Another in the Hogarth Series of Shakespeare Retold, this time Tracy Chevalier, known for her Historical Fiction, takes on Othello and sets it in a 1970’s surburban schoolyard. A group of 11 year olds and starting to experiment with romance and born into a casually racist society are about to have the foundations of their lives shaken.
Osei is the son of a diplomat and so this is his fourth school in six years. He knows that if he is to survive this all white school he’s going to need an ally. Luckily for him Dee is instantly drawn to him, she’s a naturally kind girl and the most popular in the school so his safety seems assured. But there are people that don’t like seeing the budding interracial relationship. Ian is a spiteful boy who has earned his place in the pecking order through intimidation and fear, he’s not about to see a new boy take it from him. He sets out to destroy the friendship between the black boy and the golden girl. By the end of the day, the school and its key players – teachers and pupils alike – will never be the same again.
It isn’t easy to write from a child’s point of view. Often it comes across too childish or too mature, and 11 year olds are tricky as can be. This group are top of the tree at school so think they are very grown up, yet as they’re about to go to a new school where’ll they’ll be at the bottom of the pecking order they are constantly vacillating between feeling grown up and feeling insecure. Chevalier captures this perfectly.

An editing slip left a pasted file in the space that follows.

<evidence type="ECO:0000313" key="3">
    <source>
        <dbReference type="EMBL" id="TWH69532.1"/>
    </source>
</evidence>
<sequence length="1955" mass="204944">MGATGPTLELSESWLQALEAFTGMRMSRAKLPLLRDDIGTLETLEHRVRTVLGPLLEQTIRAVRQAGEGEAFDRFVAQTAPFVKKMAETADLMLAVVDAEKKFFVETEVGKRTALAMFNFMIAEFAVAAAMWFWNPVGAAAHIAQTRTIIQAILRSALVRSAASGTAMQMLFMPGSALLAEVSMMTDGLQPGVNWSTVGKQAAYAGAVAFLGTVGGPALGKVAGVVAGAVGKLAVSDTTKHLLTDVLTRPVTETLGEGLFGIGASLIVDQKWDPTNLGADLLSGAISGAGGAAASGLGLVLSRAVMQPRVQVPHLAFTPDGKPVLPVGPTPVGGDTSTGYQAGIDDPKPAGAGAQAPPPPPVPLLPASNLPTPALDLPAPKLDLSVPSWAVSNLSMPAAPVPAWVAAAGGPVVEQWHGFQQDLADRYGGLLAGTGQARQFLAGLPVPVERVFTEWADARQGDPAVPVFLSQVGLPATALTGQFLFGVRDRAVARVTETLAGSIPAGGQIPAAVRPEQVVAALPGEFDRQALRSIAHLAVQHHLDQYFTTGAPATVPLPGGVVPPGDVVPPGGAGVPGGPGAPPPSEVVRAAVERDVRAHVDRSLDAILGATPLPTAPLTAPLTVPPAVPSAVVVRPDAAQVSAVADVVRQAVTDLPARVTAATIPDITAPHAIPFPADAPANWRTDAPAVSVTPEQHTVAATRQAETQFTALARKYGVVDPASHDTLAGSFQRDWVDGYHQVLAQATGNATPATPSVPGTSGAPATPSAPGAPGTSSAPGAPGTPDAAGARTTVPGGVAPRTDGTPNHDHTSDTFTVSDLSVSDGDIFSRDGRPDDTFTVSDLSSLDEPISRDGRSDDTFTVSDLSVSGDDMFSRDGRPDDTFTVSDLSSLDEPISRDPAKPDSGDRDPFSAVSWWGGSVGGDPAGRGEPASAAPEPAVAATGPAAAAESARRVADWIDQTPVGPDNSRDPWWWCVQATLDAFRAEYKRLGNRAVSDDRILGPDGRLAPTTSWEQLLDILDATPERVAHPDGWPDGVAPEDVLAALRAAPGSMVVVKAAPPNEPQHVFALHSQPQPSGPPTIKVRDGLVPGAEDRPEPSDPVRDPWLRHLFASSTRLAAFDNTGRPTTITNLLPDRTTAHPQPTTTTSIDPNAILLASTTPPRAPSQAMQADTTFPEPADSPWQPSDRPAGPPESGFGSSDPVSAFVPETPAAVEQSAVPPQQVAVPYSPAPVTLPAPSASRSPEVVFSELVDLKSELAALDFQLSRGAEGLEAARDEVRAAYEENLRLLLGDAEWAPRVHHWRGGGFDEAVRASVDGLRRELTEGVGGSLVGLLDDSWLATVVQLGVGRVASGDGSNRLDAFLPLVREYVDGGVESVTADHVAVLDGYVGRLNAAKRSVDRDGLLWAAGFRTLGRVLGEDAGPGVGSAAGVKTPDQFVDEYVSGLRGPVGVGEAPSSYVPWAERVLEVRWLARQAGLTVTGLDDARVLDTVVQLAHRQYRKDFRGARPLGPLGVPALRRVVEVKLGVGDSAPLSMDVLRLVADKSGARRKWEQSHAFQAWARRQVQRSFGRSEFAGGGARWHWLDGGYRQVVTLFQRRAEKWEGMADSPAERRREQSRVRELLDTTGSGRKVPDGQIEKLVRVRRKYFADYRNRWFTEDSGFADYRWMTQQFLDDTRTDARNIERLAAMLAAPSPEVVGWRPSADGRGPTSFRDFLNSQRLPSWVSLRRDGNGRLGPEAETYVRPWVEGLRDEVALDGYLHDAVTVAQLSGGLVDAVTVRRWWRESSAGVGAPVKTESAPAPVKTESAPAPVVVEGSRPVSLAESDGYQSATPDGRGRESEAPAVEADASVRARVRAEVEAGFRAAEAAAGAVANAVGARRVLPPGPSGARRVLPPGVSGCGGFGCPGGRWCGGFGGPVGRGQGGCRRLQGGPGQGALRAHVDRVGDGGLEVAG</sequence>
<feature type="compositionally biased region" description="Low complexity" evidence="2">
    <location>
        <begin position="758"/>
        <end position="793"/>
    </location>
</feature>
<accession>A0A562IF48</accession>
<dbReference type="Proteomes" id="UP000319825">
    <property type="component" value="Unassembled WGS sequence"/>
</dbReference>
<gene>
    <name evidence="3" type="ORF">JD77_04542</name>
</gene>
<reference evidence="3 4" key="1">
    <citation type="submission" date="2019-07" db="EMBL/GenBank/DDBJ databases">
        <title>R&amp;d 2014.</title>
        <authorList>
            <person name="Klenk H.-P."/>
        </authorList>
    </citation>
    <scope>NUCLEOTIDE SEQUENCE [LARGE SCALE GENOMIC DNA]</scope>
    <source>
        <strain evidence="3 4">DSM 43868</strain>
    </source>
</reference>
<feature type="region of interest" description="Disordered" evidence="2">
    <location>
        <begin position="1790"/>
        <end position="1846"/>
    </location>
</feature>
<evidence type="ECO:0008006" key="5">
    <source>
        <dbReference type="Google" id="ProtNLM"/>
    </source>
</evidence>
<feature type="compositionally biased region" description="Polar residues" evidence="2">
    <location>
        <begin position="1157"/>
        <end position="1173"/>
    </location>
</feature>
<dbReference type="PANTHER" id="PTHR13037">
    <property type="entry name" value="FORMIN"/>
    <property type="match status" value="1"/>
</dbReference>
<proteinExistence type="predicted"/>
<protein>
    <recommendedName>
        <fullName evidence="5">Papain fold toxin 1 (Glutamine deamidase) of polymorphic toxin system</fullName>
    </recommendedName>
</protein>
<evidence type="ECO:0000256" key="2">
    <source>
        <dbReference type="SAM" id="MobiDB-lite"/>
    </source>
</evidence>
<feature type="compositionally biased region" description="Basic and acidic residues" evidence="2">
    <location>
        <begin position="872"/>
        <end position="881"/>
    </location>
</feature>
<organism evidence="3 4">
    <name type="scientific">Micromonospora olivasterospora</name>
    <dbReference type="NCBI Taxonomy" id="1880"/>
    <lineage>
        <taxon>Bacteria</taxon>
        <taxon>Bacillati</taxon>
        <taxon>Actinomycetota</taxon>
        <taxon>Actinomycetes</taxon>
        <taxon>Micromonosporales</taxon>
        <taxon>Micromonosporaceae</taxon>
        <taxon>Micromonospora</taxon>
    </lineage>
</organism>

The characters are all eminently observable and the interactions between them are fascinating. The friendship between the three female protagonists is still a three way see-saw but the weight of adolescence is already starting to destroy their precarious balance. Ian (Iago) is an immensely interesting character, I love that his motivation is not in any way related to romantic desire.
It’s quite a quick read, I devoured it in one sitting. But it was no less satisfying for that.
NB I received a free copy of this book through NetGalley in return for an honest review. The BookEaters always write honest reviews